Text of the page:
After years of increasing access to banking, many poorer Americans will struggle to keep a foothold in the system due to the economic fallout from the coronavirus pandemic, a United States banking regulator warned Monday.
A new report from the Federal Deposit Insurance Corporation (FDIC) found that in 2019, just 5.4 percent of Americans lacked a chequing or savings account, the lowest level recorded in the decade-old survey.
But the watchdog group warned that economic havoc wrought by the pandemic could push many struggling Americans, who were already hovering at the fringes, out of the traditional banking system altogether.
“The COVID-19 pandemic is likely to contribute to a rise in the rate of unbanked households,” the FDIC said in its report, noting that banking access usually tracks the broader health of the economy.
The 2019 record low came after years of steady economic gains, and the previous high for unbanked households was in 2011, amid the previous recession. The most frequently cited reason for not having a bank account is insufficient funds to meet account minimums.
The regulator said it could not predict how many people would lose access to bank accounts or be otherwise financially harmed as a result of the pandemic, but flagged some concerning vulnerabilities. In 2019, 35.8 percent of households reported not saving for unexpected expenses or emergencies. Among unbanked populations, that number was significantly higher, with 74 percent reporting they were not able to build up emergency savings.
Complaints to the Consumer Financial Protection Bureau between March and July suggest many Americans are already being pushed to the edge of the financial system by the pandemic.
Between March and April, reports flagging problems such as impaired credit, foreclosure threats and aggressive debt collection tactics jumped 50 percent from the same period a year ago, according to an analysis by the Frontier Group and the United States Public Interest Research Group (US PIRG).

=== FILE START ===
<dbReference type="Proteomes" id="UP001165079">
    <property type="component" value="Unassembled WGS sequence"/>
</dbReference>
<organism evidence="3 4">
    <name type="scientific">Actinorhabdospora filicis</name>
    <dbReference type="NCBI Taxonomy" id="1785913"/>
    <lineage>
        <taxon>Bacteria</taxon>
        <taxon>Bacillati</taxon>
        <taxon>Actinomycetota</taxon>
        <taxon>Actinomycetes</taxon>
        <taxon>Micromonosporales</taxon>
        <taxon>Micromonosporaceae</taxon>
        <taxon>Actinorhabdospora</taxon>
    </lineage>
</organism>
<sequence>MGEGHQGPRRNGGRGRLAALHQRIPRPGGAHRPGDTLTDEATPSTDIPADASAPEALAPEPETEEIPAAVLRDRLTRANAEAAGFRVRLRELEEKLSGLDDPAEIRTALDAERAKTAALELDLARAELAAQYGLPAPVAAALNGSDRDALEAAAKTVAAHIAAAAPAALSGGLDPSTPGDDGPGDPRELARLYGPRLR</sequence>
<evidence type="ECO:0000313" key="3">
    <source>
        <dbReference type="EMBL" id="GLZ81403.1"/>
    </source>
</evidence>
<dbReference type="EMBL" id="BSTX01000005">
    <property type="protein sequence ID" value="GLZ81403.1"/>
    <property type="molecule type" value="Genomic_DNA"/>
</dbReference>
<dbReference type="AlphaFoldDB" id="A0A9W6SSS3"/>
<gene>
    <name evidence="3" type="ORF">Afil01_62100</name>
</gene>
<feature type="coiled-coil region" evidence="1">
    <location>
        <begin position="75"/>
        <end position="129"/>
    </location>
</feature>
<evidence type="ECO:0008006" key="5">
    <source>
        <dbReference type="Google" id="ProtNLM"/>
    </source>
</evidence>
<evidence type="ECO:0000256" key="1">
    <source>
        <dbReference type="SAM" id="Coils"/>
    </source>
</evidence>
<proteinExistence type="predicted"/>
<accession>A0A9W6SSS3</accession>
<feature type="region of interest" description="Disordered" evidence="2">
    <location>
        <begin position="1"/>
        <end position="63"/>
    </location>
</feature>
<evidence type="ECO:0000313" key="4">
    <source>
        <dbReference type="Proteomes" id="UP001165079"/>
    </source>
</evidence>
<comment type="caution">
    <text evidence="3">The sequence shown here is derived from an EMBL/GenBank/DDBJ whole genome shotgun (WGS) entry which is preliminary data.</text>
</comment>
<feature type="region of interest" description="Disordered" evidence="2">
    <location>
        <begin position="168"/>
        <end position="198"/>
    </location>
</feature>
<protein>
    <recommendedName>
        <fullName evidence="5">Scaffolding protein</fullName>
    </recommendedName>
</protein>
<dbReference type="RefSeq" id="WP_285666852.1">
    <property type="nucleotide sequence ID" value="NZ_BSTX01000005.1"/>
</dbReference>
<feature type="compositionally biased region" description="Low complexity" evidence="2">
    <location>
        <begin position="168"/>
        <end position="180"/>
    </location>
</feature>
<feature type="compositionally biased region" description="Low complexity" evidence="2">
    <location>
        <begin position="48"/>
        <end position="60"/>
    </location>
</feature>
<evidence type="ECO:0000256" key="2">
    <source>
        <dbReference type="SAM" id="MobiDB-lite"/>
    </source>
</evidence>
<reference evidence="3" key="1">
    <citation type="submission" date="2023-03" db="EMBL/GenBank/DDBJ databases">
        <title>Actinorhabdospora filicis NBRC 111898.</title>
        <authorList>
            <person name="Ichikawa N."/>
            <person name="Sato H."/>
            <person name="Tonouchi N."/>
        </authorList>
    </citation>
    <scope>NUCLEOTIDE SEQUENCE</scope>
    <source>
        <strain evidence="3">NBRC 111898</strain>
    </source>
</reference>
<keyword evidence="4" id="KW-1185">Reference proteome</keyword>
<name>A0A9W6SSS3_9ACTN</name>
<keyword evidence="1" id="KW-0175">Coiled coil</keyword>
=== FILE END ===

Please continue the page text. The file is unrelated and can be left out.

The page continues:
Furthermore, the FDIC found banking activities more commonly relied upon by rural populations and by people with volatile incomes, such as cash transactions and branch visits, had been hindered by lockdowns and vendors limiting the use of bills.
Having a bank account is a critical foothold to building wealth. Those without accounts pay significantly more for basic services, such as cashing cheques and making payments – a problem far more likely to affect communities of colour. Around 14 percent of Black households and 12 percent of Hispanic ones were unbanked, compared with three percent for whites.
“Millions of Americans – and families of colour in particular – remain outside the mainstream banking system and are missing the economic opportunities that come from having a bank account,” said Rob Nichols, CEO of the American Bankers Association, which on Monday launched an initiative to boost the provision of simple low-cost bank accounts.
The 2019 survey found, however, that rapid adoption of new technology is expanding access to financial services. Mobile banking more than doubled as the primary means of accessing a bank account from 2017, and 31 percent of households reported using a person-to-person payment service like PayPal or Venmo.